De-militarising democracy and governance in Sri Lanka

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Darini Rajasingham Senanayake discusses the challenges facing post-war Sri Lanka as it tries to move from a focus on national security to human security.

 

Sri Lanka was once a ‘model democracy’ with a welfare state and social indicators that were the envy of the developing world. Hence, there was great optimism that life would return to normal, the barriers and check-points come down, tourists and foreign investments flow back, and the economy finally take off in an environment of peace and security once the Liberation Tigers of Tamil Eelam (LTTE) were defeated. Residents of central Colombo who are daily inconvenienced by the security arrangements of the President and various VIPs that had turned the city into a veritable battle-field had hoped to see the barriers and check-points go. They have been disappointed!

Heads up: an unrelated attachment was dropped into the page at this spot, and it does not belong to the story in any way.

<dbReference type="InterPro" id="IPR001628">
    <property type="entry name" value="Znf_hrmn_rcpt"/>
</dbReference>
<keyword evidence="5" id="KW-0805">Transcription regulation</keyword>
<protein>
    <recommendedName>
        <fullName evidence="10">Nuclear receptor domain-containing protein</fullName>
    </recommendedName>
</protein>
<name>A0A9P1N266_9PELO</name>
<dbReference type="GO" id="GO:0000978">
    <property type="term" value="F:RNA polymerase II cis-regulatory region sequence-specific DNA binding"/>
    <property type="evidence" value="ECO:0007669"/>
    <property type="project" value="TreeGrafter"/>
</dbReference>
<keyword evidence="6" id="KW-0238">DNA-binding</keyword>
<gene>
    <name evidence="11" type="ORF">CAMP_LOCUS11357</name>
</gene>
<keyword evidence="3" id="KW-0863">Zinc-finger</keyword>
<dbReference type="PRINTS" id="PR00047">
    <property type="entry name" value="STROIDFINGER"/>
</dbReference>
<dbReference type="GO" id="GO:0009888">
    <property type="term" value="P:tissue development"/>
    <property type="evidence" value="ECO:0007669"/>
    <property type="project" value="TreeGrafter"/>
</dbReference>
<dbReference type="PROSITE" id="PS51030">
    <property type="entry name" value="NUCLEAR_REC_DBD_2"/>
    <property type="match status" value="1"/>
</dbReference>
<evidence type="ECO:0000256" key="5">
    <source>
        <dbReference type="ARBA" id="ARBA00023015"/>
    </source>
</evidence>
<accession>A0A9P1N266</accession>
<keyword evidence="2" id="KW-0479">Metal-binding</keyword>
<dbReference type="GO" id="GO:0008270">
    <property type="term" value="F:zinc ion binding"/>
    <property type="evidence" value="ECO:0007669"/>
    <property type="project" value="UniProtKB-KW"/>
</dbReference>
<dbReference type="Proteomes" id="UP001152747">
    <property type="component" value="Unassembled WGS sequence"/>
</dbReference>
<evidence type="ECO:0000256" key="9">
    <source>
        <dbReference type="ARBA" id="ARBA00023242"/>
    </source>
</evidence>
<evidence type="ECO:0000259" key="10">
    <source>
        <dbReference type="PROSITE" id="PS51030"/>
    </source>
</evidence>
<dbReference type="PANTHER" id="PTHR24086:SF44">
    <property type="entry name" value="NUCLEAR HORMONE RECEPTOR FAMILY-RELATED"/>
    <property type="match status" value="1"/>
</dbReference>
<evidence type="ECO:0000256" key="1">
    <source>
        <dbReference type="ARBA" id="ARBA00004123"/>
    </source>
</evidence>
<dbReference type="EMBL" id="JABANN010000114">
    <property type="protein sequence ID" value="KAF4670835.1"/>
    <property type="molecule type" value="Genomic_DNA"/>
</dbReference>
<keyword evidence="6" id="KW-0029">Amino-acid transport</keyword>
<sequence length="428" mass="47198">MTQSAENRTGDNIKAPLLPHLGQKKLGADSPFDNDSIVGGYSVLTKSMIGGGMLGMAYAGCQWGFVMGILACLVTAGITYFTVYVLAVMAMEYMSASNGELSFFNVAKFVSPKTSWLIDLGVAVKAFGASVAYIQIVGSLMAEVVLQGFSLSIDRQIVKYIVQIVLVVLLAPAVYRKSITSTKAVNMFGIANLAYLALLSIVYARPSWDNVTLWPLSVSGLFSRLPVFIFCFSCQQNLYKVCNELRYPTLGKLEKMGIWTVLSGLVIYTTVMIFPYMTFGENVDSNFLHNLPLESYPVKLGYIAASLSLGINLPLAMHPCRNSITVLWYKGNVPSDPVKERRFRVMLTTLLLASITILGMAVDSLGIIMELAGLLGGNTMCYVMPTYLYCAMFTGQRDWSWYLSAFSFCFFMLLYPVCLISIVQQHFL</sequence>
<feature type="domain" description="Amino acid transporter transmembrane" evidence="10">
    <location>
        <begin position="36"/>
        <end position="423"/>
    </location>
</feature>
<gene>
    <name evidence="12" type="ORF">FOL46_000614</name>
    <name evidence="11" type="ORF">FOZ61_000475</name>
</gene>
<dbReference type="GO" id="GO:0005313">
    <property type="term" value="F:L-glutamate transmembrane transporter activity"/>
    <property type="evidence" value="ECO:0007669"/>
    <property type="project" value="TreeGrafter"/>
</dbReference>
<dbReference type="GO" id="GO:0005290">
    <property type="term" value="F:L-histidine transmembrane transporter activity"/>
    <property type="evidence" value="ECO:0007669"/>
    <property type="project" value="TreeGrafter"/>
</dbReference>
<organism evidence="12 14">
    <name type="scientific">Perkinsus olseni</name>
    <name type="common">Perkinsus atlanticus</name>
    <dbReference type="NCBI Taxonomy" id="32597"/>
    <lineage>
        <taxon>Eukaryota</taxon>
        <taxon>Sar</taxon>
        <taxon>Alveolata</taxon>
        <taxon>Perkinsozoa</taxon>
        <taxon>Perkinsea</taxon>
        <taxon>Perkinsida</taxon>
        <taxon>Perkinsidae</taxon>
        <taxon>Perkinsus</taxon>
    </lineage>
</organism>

After the defeat of the LTTE, it was hoped that South Asia’s most desirable capital city, whose many beautiful trees had been cut down to enhance VIP security, would once again become people, pedestrian and environment-friendly now that the war was over. Residents of Colombo also looked forward to an end to the culture of politicians breaking speed limits with impunity and the lifting of Emergency Regulations (ER), which had also been used and abused by the State during the Southern Janatha Vimukthi Peramuna (JVP), uprising in the late eighties and early nineties when tens of thousands died in Southern Sri Lanka.